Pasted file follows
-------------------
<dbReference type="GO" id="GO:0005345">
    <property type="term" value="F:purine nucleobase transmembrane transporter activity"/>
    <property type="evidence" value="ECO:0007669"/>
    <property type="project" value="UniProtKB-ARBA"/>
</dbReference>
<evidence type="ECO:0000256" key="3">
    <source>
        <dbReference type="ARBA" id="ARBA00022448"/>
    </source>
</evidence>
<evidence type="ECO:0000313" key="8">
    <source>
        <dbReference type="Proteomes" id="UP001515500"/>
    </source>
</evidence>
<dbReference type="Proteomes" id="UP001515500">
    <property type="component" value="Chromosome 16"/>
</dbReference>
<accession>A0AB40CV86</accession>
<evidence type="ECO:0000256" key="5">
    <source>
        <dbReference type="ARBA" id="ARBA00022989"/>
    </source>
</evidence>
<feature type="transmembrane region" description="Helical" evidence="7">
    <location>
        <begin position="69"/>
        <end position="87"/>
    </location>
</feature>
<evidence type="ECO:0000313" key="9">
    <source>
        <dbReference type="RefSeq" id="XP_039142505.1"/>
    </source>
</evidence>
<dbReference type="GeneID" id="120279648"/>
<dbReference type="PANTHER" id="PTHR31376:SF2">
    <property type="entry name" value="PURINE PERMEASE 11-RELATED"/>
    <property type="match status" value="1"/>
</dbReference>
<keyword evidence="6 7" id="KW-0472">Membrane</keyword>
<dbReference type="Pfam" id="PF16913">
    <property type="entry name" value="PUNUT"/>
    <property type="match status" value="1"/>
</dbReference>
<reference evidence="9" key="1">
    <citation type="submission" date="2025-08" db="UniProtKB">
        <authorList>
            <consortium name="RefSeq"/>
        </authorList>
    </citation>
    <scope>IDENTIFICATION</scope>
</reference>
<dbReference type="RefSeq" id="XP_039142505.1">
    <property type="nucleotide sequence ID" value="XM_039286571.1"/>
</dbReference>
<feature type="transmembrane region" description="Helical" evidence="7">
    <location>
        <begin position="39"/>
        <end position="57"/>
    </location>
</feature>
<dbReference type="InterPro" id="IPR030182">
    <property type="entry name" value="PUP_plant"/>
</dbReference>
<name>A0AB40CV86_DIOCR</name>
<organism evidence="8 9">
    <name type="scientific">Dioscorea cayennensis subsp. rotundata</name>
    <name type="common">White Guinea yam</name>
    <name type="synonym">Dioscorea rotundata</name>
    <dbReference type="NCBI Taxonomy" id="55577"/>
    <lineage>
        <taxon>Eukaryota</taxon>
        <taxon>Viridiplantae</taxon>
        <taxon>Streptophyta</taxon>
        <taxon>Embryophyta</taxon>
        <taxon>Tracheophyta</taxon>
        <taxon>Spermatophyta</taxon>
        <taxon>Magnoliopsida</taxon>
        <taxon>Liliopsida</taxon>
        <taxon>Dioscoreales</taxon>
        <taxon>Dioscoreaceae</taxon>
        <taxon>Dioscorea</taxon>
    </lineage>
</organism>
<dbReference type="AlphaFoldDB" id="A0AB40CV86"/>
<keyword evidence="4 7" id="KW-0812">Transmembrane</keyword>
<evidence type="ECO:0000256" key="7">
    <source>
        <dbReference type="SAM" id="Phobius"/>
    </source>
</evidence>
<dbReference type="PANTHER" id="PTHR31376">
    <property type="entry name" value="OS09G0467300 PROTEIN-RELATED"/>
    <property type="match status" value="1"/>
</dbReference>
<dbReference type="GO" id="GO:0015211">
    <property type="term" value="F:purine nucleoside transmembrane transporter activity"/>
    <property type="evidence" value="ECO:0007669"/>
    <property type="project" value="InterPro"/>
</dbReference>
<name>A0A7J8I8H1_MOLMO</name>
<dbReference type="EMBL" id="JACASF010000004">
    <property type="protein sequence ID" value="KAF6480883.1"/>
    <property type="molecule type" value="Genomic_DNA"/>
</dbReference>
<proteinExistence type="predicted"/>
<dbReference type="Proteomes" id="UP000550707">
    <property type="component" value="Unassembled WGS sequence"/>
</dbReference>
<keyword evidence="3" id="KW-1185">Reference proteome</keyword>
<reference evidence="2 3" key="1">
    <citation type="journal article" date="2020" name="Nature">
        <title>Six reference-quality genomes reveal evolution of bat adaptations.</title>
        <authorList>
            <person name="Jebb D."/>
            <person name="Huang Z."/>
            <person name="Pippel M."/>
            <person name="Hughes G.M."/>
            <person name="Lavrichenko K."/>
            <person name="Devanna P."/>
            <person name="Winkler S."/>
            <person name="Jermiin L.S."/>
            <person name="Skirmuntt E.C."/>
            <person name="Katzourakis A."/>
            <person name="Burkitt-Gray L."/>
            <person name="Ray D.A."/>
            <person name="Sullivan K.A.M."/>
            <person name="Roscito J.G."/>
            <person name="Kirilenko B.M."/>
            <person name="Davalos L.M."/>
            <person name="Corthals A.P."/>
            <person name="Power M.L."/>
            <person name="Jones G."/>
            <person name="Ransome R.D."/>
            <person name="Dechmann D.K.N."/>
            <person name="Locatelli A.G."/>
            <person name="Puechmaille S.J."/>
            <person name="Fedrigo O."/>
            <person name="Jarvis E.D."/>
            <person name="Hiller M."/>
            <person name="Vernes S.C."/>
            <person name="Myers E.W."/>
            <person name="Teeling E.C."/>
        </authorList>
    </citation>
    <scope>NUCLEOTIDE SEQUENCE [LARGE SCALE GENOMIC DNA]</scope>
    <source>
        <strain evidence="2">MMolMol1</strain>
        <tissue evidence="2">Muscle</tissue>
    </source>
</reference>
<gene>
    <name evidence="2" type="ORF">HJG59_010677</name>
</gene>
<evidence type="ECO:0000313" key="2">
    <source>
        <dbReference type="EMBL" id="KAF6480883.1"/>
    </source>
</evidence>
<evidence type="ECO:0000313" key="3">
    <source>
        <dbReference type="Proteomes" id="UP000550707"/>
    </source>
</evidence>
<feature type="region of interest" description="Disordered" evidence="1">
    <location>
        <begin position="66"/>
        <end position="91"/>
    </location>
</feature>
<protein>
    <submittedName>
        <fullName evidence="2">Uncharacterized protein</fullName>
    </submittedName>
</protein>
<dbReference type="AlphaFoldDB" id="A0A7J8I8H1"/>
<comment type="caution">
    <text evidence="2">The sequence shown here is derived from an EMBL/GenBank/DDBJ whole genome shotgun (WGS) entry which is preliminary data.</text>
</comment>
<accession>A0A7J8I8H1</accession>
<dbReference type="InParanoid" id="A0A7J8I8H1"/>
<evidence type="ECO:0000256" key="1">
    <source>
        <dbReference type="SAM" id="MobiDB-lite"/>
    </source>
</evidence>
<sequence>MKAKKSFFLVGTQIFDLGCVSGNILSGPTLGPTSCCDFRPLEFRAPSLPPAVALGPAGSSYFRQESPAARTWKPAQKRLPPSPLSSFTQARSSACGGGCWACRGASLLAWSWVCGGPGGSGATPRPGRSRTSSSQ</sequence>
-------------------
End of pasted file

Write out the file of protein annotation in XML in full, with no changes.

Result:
<dbReference type="GO" id="GO:0005345">
    <property type="term" value="F:purine nucleobase transmembrane transporter activity"/>
    <property type="evidence" value="ECO:0007669"/>
    <property type="project" value="UniProtKB-ARBA"/>
</dbReference>
<evidence type="ECO:0000256" key="3">
    <source>
        <dbReference type="ARBA" id="ARBA00022448"/>
    </source>
</evidence>
<evidence type="ECO:0000313" key="8">
    <source>
        <dbReference type="Proteomes" id="UP001515500"/>
    </source>
</evidence>
<dbReference type="Proteomes" id="UP001515500">
    <property type="component" value="Chromosome 16"/>
</dbReference>
<accession>A0AB40CV86</accession>
<evidence type="ECO:0000256" key="5">
    <source>
        <dbReference type="ARBA" id="ARBA00022989"/>
    </source>
</evidence>
<feature type="transmembrane region" description="Helical" evidence="7">
    <location>
        <begin position="69"/>
        <end position="87"/>
    </location>
</feature>
<evidence type="ECO:0000313" key="9">
    <source>
        <dbReference type="RefSeq" id="XP_039142505.1"/>
    </source>
</evidence>
<dbReference type="GeneID" id="120279648"/>
<dbReference type="PANTHER" id="PTHR31376:SF2">
    <property type="entry name" value="PURINE PERMEASE 11-RELATED"/>
    <property type="match status" value="1"/>
</dbReference>
<keyword evidence="6 7" id="KW-0472">Membrane</keyword>
<dbReference type="Pfam" id="PF16913">
    <property type="entry name" value="PUNUT"/>
    <property type="match status" value="1"/>
</dbReference>
<reference evidence="9" key="1">
    <citation type="submission" date="2025-08" db="UniProtKB">
        <authorList>
            <consortium name="RefSeq"/>
        </authorList>
    </citation>
    <scope>IDENTIFICATION</scope>
</reference>
<dbReference type="RefSeq" id="XP_039142505.1">
    <property type="nucleotide sequence ID" value="XM_039286571.1"/>
</dbReference>
<feature type="transmembrane region" description="Helical" evidence="7">
    <location>
        <begin position="39"/>
        <end position="57"/>
    </location>
</feature>
<dbReference type="InterPro" id="IPR030182">
    <property type="entry name" value="PUP_plant"/>
</dbReference>
<name>A0AB40CV86_DIOCR</name>
<organism evidence="8 9">
    <name type="scientific">Dioscorea cayennensis subsp. rotundata</name>
    <name type="common">White Guinea yam</name>
    <name type="synonym">Dioscorea rotundata</name>
    <dbReference type="NCBI Taxonomy" id="55577"/>
    <lineage>
        <taxon>Eukaryota</taxon>
        <taxon>Viridiplantae</taxon>
        <taxon>Streptophyta</taxon>
        <taxon>Embryophyta</taxon>
        <taxon>Tracheophyta</taxon>
        <taxon>Spermatophyta</taxon>
        <taxon>Magnoliopsida</taxon>
        <taxon>Liliopsida</taxon>
        <taxon>Dioscoreales</taxon>
        <taxon>Dioscoreaceae</taxon>
        <taxon>Dioscorea</taxon>
    </lineage>
</organism>
<dbReference type="AlphaFoldDB" id="A0AB40CV86"/>
<keyword evidence="4 7" id="KW-0812">Transmembrane</keyword>
<evidence type="ECO:0000256" key="7">
    <source>
        <dbReference type="SAM" id="Phobius"/>
    </source>
</evidence>
<dbReference type="PANTHER" id="PTHR31376">
    <property type="entry name" value="OS09G0467300 PROTEIN-RELATED"/>
    <property type="match status" value="1"/>
</dbReference>
<dbReference type="GO" id="GO:0015211">
    <property type="term" value="F:purine nucleoside transmembrane transporter activity"/>
    <property type="evidence" value="ECO:0007669"/>
    <property type="project" value="InterPro"/>
</dbReference>
<name>A0A7J8I8H1_MOLMO</name>
<dbReference type="EMBL" id="JACASF010000004">
    <property type="protein sequence ID" value="KAF6480883.1"/>
    <property type="molecule type" value="Genomic_DNA"/>
</dbReference>
<proteinExistence type="predicted"/>
<dbReference type="Proteomes" id="UP000550707">
    <property type="component" value="Unassembled WGS sequence"/>
</dbReference>
<keyword evidence="3" id="KW-1185">Reference proteome</keyword>
<reference evidence="2 3" key="1">
    <citation type="journal article" date="2020" name="Nature">
        <title>Six reference-quality genomes reveal evolution of bat adaptations.</title>
        <authorList>
            <person name="Jebb D."/>
            <person name="Huang Z."/>
            <person name="Pippel M."/>
            <person name="Hughes G.M."/>
            <person name="Lavrichenko K."/>
            <person name="Devanna P."/>
            <person name="Winkler S."/>
            <person name="Jermiin L.S."/>
            <person name="Skirmuntt E.C."/>
            <person name="Katzourakis A."/>
            <person name="Burkitt-Gray L."/>
            <person name="Ray D.A."/>
            <person name="Sullivan K.A.M."/>
            <person name="Roscito J.G."/>
            <person name="Kirilenko B.M."/>
            <person name="Davalos L.M."/>
            <person name="Corthals A.P."/>
            <person name="Power M.L."/>
            <person name="Jones G."/>
            <person name="Ransome R.D."/>
            <person name="Dechmann D.K.N."/>
            <person name="Locatelli A.G."/>
            <person name="Puechmaille S.J."/>
            <person name="Fedrigo O."/>
            <person name="Jarvis E.D."/>
            <person name="Hiller M."/>
            <person name="Vernes S.C."/>
            <person name="Myers E.W."/>
            <person name="Teeling E.C."/>
        </authorList>
    </citation>
    <scope>NUCLEOTIDE SEQUENCE [LARGE SCALE GENOMIC DNA]</scope>
    <source>
        <strain evidence="2">MMolMol1</strain>
        <tissue evidence="2">Muscle</tissue>
    </source>
</reference>
<gene>
    <name evidence="2" type="ORF">HJG59_010677</name>
</gene>
<evidence type="ECO:0000313" key="2">
    <source>
        <dbReference type="EMBL" id="KAF6480883.1"/>
    </source>
</evidence>
<evidence type="ECO:0000313" key="3">
    <source>
        <dbReference type="Proteomes" id="UP000550707"/>
    </source>
</evidence>
<feature type="region of interest" description="Disordered" evidence="1">
    <location>
        <begin position="66"/>
        <end position="91"/>
    </location>
</feature>
<protein>
    <submittedName>
        <fullName evidence="2">Uncharacterized protein</fullName>
    </submittedName>
</protein>
<dbReference type="AlphaFoldDB" id="A0A7J8I8H1"/>
<comment type="caution">
    <text evidence="2">The sequence shown here is derived from an EMBL/GenBank/DDBJ whole genome shotgun (WGS) entry which is preliminary data.</text>
</comment>
<accession>A0A7J8I8H1</accession>
<dbReference type="InParanoid" id="A0A7J8I8H1"/>
<evidence type="ECO:0000256" key="1">
    <source>
        <dbReference type="SAM" id="MobiDB-lite"/>
    </source>
</evidence>
<sequence>MKAKKSFFLVGTQIFDLGCVSGNILSGPTLGPTSCCDFRPLEFRAPSLPPAVALGPAGSSYFRQESPAARTWKPAQKRLPPSPLSSFTQARSSACGGGCWACRGASLLAWSWVCGGPGGSGATPRPGRSRTSSSQ</sequence>